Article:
Ashtabula Native is Headliner for Cleveland Pops New Year's Eve Concert

Connor Bogart O'Brien
Connor Bogart O'Brien

Cleveland POPS Orchestra: a conversation with New Year’s Eve vocalist Connor Bogart O’Brien

Story by Mike Telin

“What are you doing on New Year’s Eve?” I asked vocalist Connor Bogart O’Brien. “I’m thrilled that I’ll be singing What Are You Doing On New Year’s Eve on New Year’s Eve,” he exclaimed during a recent telephone conversation. “I’ve never performed it, and I’m excited to be singing it with Carl and the Cleveland Pops.”

On Thursday, December 31 at 9:00 pm in Severance Hall, Carl Topilow and the Cleveland Pops Orchestra will present its 20th Annual New Year’s Eve Celebration, a concert entitled “My Favorite Broadway.” The program will feature Connor Bogart O’Brien performing songs from the best of contemporary musical theater.

The evening will also include orchestral selections from the Star Wars movies and PBS’s Downton Abbey. At 11:00 pm, there will be dancing in the Grand Foyer featuring Pops Orchestra members, and the No-Name Band will play ‘60s and ‘70s Rock & Roll in the Smith Lobby. As always, the traditional Balloon Drop will usher in the New Year at midnight.

“Carl and I have worked together many times,” O’Brien said, “and my favorite part of performing with him is our banter onstage: we’re like Laurel and Hardy. We have a good rapport, and people seem to enjoy watching us lightly rib each other.”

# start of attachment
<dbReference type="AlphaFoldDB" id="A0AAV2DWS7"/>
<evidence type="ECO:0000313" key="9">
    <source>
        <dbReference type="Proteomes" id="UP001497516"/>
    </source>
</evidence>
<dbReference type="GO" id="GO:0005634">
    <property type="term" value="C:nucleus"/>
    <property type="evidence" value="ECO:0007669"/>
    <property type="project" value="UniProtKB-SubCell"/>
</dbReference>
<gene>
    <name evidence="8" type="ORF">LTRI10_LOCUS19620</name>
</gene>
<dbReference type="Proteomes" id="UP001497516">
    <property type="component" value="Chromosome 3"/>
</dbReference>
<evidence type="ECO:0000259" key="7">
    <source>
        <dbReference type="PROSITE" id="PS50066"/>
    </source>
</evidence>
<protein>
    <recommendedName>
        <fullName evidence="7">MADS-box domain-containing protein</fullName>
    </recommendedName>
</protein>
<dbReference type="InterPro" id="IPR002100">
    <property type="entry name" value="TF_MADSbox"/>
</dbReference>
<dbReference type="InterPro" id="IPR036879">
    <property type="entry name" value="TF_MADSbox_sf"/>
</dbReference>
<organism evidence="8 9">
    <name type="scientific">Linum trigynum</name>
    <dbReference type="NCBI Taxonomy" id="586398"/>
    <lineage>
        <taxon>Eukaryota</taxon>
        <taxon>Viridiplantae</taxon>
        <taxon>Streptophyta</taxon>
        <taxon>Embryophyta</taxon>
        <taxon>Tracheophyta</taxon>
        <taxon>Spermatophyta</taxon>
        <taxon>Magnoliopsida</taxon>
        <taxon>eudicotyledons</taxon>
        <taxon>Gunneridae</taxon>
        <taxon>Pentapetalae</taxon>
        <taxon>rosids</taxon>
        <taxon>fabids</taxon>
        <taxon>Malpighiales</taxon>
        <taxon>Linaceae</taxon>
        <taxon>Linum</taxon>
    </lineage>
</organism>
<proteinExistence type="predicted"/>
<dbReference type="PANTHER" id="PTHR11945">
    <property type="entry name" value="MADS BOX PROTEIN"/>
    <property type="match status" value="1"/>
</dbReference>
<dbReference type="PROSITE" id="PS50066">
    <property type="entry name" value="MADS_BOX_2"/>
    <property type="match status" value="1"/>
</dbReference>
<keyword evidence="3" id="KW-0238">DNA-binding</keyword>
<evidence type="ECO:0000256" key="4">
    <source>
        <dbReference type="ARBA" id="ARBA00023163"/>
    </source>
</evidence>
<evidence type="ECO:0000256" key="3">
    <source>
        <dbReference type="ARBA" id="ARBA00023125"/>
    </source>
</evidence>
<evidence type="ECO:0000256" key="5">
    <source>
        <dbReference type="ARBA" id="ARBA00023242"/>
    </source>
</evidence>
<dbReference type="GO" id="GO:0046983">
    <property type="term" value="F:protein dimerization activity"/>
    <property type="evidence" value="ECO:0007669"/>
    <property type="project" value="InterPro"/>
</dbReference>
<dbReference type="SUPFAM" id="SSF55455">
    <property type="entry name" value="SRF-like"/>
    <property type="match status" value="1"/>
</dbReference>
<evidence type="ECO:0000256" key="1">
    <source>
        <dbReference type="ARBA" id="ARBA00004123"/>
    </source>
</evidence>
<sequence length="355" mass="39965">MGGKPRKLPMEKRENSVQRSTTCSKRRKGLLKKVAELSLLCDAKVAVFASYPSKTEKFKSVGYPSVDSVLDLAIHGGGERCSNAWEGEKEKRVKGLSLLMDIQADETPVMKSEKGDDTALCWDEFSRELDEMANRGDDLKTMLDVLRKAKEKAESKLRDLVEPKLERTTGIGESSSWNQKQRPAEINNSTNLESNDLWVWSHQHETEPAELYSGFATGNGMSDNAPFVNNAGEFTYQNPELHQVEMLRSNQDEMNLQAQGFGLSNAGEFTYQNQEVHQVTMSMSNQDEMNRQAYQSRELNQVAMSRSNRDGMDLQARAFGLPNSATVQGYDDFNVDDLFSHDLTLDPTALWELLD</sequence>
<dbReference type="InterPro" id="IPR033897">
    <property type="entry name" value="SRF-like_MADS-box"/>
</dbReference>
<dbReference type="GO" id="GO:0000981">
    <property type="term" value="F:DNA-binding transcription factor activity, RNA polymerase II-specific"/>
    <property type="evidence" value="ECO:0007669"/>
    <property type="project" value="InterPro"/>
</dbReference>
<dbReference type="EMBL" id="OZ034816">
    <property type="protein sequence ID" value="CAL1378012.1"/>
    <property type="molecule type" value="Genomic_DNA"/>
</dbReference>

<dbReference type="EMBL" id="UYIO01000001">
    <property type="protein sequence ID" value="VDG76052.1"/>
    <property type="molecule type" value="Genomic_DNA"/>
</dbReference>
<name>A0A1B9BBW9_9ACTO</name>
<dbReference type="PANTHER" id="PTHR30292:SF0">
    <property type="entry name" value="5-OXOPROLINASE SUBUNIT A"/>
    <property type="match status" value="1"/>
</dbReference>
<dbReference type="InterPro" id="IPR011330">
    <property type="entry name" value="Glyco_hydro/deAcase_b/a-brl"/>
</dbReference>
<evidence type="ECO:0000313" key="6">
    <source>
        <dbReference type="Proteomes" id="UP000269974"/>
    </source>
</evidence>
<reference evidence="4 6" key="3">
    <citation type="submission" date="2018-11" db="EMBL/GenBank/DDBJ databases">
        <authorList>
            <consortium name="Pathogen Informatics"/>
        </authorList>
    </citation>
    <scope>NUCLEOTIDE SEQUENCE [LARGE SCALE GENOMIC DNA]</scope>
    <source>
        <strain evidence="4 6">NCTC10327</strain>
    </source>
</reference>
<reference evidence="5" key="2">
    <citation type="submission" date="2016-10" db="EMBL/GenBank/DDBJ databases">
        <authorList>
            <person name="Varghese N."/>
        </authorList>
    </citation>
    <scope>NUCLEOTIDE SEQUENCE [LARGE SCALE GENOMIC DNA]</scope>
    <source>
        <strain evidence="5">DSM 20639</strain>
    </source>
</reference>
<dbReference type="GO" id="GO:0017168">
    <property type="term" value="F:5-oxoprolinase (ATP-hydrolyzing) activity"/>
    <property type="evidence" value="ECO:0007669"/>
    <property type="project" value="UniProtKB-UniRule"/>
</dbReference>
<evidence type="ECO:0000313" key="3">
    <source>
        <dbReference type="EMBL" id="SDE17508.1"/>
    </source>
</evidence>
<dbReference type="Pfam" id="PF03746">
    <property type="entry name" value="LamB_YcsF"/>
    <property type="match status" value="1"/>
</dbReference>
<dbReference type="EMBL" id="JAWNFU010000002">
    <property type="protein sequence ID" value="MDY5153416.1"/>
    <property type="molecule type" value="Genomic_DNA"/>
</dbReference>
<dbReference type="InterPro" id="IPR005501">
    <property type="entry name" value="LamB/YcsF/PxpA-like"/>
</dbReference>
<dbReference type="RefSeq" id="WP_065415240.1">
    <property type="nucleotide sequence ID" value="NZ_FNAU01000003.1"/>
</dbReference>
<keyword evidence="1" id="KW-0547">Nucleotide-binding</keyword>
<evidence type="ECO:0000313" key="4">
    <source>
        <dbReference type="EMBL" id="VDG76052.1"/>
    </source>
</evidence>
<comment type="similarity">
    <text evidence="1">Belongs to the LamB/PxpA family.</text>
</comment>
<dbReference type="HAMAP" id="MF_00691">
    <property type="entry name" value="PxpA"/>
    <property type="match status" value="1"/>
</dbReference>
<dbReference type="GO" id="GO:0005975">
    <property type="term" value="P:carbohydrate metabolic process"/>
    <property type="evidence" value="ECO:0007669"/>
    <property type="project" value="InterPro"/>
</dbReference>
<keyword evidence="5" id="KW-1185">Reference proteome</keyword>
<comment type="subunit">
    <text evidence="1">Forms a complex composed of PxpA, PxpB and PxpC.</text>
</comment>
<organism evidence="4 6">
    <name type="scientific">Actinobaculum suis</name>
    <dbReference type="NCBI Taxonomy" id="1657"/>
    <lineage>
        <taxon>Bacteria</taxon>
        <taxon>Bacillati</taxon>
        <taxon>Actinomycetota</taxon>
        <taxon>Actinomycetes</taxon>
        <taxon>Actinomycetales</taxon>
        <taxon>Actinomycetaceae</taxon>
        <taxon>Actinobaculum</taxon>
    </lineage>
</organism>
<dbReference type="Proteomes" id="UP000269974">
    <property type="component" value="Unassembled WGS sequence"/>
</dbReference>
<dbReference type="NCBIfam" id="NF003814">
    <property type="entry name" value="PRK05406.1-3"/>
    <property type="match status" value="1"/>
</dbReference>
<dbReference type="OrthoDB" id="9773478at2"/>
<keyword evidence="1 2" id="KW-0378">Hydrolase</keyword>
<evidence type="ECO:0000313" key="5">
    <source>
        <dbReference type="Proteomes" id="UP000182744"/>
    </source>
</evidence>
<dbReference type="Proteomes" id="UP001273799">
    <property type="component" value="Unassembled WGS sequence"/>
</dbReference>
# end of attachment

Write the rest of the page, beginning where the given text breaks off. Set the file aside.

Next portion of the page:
O’Brien grew up in Ashtabula and attended the Eastman School of Music. Since then he has performed leading roles in Miss Saigon (Chris), Sweeney Todd (Anthony), The Last Five Years (Jamie), Company (Bobby), Joseph and The Amazing Technicolor Dreamcoat (Joseph), Forever Plaid (Sparky), as well as Altar Boyz (Abraham). He has been a featured soloist with the National Repertory Orchestra, Detroit Symphony Orchestra, The Rochester Philharmonic, The Akron Symphony, and The Cleveland Orchestra. O’Brien has recorded jingles for Hasbro Toys and American Greetings, and when we spoke to him, he had just returned from Singapore and Malaysia, where he sang in both English and Mandarin Chinese.

“I’ll be performing eleven songs during the concert, including “Bring Him Home” from Les Miserables, “This is the Moment” from Jekyll & Hyde, and “Giants in the Sky” from Into the Woods,” O’Brien said. We’re also adding some lighter fare, like “I Am Aldolpho” from The Drowsy Chaperone, so as to not emotionally wear out the audience. This is one of the most difficult shows that I do with Carl because they’re all eleven o’clock numbers from Broadway shows — nobody ever does them all back-to-back. But I am looking forward to it.

“Growing up in Ashtabula, I remember when Carl started these concerts, and I remember thinking that I needed to find a way to meet him. I guess I  pulled that off years later. Carl has changed my life in a lot of ways. We’ve become very good friends and I’m very thankful for him.”